For Sale By:Private Seller
Exterior Color: Burgundy
Number of Cylinders: 6
Drive Type: RWD
Plano, Texas, United States
It seems to be commonplace that when a new Corvette is in development, rumors swirl about a possible mid-engine layout. As is the case of Chevy's most recent C7 Corvette, these rumors never pan out.
In any case, the idea for a 'Vette with an engine mounted behind the driver can probably all be traced back to a single car, the 1964 XP-819 prototype. Built as an "engineering exercise" back in 1964, the prototype was designed with a rear-mounted engine. History tells us that the idea of a rear-engine Corvette fizzled, and the XP-819 was eventually cut up into pieces and stored at a shop in Daytona Beach, FL.
After sitting for untold years, a restoration project started on the car, and while it isn't yet fully completed, the current owner of the car, Mid America Motorworks, will have the car on display at the 2013 Amelia Island Concours d'Elegance as a "driveable chassis" with hopes of having a fully completed car ready to bring to next year's show.
For the 2015-model-year, Chevrolet introduces Valet Mode for the Corvette, an enhancement to the Performance Data Recorder (PDR) already available and to your peace of mind. The PDR already captures 720p HD video with a windshield-mounted camera, records interior audio with a cabin microphone and gathers telemetry data using GPS, saving the data to an SD card in the glovebox. You can then watch your track-day antics with various information overlays on the center console screen.
Valet Mode will let you hit 'Replay' when your car gets pulled up front smelling vaguely of fricasseed clutch. Turned on by entering a four-digit code, it also locks the interior storage spaces and turns off the infotainment system. It can't be turned off until the code is re-entered. There's a press release below with more information as well as a video that explains how it works, with the obligatory dig at the 'Vette's biggest foe.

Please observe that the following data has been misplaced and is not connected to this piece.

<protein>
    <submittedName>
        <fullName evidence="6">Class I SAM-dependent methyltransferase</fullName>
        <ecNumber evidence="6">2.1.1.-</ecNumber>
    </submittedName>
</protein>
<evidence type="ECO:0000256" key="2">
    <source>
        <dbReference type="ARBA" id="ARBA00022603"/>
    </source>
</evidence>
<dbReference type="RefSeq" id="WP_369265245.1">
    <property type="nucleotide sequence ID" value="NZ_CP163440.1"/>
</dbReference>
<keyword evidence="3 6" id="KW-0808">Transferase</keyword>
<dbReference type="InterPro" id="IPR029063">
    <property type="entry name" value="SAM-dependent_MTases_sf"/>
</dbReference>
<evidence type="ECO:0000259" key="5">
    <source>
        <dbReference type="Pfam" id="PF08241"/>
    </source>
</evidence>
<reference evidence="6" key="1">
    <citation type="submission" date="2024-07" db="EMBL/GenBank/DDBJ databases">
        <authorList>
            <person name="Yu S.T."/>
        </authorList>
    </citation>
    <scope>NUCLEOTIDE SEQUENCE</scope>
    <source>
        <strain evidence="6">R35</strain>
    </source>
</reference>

We tell you about what a car is like to drive every day, remarking on throttle response, steering weight and feedback, squat, dive, brake fade and a dozen or more other factors of performance. What we can't tell you, though, is what the car does to us - how its performance impacts us, physically. That's what makes this video series from Chevrolet so darn cool.
The Bow-Tie brand rented out Spring Mountain Motorsports Ranch, got several (very) different individuals together, strapped a bunch of sensors to their bodies to record biometric data ranging from heart rate to respiration to brain activity, and then handed them keys to the new Chevrolet Corvette Stingray. The results are explained in a series of videos, devoted to each driver, showing how different people react to the Corvette's performance.
If, like your author, you're a nerd for medical science, this is going to be a fascinating set of videos. If not, it's still pretty cool to see how the body of someone with racing experience, like Gran Turismo creator Kazunori Yamauchi, reacts to tracking a car like the Corvette Stingray compared to the owner of legendary Detroit barbecue joint, Slows BBQ. Take a look below for all six videos from the series, or hop over to the Corvette Vimeo channel for the interactive experience, where you can see all the different metrics.